For Hub City Times
MARSHFIELD — Security Health Plan selected 20 area residents, who were trained as Mental Health First Aid instructors during a week-long course, which took place Oct. 12-16 in Marshfield.
The first class of instructors includes educators, emergency responders, social workers, and health care professionals. As part of their agreement with Security Health Plan, after receiving certification each instructor will teach at least three Mental Health First Aid courses in their home communities.
“We need only watch the evening news or read the morning headlines to know we need to do a better job identifying and helping someone who is facing a mental health crisis,” said Dr. Mark LePage, chief medical officer at Security Health Plan. “When it comes to a medical emergency, most people know what to do as a first response, but there is little knowledge in the general public about how to respond to the early signs of mental health crises.”
Mental Health First Aid is an eight-hour training course designed to give members of the public key skills to help adults who are developing a mental health condition or experiencing a mental health crisis. The instructor certification training is conducted by the National Council, which manages the program in the United States.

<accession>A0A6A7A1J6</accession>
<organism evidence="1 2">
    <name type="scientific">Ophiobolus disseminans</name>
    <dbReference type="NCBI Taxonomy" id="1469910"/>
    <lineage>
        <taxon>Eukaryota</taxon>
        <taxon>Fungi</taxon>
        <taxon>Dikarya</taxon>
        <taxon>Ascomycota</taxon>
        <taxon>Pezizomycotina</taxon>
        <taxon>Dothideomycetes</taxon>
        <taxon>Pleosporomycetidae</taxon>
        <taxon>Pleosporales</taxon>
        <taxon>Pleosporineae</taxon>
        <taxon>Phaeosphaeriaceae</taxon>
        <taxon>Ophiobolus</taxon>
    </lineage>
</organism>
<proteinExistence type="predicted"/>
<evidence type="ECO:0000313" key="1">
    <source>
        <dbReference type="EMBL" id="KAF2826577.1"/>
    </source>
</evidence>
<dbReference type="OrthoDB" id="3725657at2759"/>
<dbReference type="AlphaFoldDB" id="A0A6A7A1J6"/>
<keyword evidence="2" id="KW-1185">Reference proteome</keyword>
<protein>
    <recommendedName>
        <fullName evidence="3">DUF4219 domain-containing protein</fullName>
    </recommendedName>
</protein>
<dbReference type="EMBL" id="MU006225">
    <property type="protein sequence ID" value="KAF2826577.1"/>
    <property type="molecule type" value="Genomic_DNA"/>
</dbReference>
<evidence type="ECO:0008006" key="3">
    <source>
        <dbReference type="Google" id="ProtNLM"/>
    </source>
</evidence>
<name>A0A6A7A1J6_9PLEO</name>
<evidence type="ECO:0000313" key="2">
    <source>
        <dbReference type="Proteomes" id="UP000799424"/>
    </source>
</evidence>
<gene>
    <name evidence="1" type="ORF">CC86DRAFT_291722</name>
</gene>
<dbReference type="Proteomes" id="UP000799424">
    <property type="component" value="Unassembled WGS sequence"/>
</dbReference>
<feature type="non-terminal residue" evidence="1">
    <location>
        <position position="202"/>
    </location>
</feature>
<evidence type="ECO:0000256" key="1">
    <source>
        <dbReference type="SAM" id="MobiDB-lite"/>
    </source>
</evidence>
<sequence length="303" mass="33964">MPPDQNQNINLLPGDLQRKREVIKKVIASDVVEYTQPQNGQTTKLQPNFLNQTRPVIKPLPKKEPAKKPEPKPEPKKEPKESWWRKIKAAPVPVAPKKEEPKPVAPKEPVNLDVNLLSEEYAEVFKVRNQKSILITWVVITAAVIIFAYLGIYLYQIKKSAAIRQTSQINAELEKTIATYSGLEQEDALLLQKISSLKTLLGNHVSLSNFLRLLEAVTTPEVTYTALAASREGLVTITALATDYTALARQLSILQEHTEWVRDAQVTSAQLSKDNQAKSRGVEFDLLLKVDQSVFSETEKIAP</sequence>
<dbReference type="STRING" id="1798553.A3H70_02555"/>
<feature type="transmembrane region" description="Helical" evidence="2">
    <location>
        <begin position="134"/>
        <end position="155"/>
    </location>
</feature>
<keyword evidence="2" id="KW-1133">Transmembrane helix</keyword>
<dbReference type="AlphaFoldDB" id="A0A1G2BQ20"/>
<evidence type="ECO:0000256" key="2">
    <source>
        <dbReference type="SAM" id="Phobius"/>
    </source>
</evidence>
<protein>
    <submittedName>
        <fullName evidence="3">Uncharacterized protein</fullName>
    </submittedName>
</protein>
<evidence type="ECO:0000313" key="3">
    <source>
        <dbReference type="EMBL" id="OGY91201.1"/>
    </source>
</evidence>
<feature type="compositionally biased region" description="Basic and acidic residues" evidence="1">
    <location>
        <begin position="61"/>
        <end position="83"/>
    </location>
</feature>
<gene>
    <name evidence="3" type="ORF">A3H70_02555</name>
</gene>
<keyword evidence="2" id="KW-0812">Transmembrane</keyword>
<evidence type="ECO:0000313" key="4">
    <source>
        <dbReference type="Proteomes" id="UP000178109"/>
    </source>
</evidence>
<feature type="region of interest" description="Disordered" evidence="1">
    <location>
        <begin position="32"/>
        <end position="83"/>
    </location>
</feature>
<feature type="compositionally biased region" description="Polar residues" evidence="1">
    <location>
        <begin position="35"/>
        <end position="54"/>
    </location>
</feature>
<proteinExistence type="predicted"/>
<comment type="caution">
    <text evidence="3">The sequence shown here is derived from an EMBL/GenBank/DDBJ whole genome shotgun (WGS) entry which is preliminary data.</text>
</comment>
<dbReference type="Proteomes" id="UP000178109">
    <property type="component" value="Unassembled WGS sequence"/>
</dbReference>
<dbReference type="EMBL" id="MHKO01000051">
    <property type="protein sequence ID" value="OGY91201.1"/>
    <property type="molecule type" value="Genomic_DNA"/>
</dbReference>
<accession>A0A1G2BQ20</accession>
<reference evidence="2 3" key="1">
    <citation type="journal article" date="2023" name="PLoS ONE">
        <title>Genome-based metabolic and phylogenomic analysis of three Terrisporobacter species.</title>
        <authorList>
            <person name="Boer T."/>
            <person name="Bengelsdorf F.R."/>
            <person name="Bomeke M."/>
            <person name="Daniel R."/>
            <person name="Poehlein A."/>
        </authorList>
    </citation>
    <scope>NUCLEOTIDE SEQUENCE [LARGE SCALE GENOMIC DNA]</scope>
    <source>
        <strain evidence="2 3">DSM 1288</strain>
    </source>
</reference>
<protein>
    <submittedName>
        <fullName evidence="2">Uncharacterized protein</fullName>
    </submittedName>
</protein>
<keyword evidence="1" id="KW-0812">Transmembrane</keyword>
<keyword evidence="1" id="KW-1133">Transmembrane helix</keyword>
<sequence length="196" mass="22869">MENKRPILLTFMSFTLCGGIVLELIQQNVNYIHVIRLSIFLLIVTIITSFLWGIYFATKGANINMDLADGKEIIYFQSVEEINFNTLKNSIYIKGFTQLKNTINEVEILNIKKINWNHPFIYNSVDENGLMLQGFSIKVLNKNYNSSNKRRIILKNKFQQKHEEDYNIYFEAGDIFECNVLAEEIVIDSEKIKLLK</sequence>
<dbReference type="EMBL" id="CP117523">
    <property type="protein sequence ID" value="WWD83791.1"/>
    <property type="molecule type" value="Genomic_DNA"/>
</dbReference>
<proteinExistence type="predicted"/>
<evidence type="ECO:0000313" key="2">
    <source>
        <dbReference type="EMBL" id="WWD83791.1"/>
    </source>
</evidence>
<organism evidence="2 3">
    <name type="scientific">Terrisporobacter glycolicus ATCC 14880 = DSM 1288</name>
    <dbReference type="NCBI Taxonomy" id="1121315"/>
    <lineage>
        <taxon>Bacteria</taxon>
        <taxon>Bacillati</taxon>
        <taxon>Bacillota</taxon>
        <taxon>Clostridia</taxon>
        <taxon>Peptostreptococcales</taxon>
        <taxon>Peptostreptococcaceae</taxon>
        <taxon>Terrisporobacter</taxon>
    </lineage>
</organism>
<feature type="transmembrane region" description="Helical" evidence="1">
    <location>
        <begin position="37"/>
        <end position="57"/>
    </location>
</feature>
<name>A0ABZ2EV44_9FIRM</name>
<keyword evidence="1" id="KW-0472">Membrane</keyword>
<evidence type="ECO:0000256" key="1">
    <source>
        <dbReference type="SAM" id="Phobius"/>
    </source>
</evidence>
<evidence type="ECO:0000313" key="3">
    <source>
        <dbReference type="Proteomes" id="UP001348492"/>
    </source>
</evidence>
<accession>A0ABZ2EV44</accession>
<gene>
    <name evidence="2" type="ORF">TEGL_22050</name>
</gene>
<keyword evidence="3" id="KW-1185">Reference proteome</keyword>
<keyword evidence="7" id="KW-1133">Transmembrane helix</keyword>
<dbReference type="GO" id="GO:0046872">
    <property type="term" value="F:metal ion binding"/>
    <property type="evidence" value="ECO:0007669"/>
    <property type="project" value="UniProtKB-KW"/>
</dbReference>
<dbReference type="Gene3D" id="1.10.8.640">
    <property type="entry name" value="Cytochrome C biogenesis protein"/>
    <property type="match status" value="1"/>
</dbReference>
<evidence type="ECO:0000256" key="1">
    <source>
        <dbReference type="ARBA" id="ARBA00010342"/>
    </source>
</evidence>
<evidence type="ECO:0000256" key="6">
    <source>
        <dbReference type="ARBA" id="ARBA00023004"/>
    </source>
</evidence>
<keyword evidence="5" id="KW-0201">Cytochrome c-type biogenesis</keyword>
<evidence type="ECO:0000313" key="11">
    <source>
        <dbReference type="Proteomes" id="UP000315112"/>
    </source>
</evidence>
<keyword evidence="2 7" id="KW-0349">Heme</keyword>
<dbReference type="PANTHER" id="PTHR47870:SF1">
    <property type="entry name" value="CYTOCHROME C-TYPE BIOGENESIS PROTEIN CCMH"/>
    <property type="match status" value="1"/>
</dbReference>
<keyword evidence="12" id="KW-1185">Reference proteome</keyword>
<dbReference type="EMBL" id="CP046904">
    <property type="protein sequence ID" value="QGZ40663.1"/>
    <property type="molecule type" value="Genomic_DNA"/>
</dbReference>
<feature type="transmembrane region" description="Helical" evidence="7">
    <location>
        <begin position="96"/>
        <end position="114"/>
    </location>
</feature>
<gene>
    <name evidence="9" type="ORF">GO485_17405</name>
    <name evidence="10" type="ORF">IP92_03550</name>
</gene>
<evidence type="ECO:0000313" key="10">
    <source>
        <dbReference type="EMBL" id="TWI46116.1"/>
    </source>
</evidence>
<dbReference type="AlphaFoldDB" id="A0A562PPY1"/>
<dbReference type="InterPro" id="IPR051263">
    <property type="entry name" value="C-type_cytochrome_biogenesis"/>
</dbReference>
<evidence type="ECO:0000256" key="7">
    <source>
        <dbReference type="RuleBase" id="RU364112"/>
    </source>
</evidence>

Communities represented in this instructor class include Barron County, Chippewa Falls, Ladysmith, Marshfield, Mattoon, Merrill, Spencer, Stevens Point, Tony, Wausau, and Wisconsin Rapids. The new instructors will join more than 3,700 already certified instructors in all 50 states, the District of Columbia, and Puerto Rico.
“This training program is a step in the right direction. These 20 will return to their communities certified to teach the Mental Health First Aid course to others,” LePage added.
Mental Health First Aid is included on the Substance Abuse and Mental Health Services Administration’s National Registry of Evidence-Based Programs and Practices. Studies show that training in Mental Health First Aid builds confidence in helping an individual experiencing a mental health challenge, reduces negative or distancing attitudes toward individuals with mental illnesses, and increases mental health literacy: being able to identify, understand, and respond to signs of mental illnesses and substance use disorders.
“When we meet with health officials, they often identify behavioral health as one of their top community health priorities,” said Jay Shrader, director of disease management and wellness for Security Health Plan. “This instructor class includes an impressive cross-section of professional backgrounds who serve rural and urban communities. They will make their communities better prepared to recognize and respond to mental health crises.”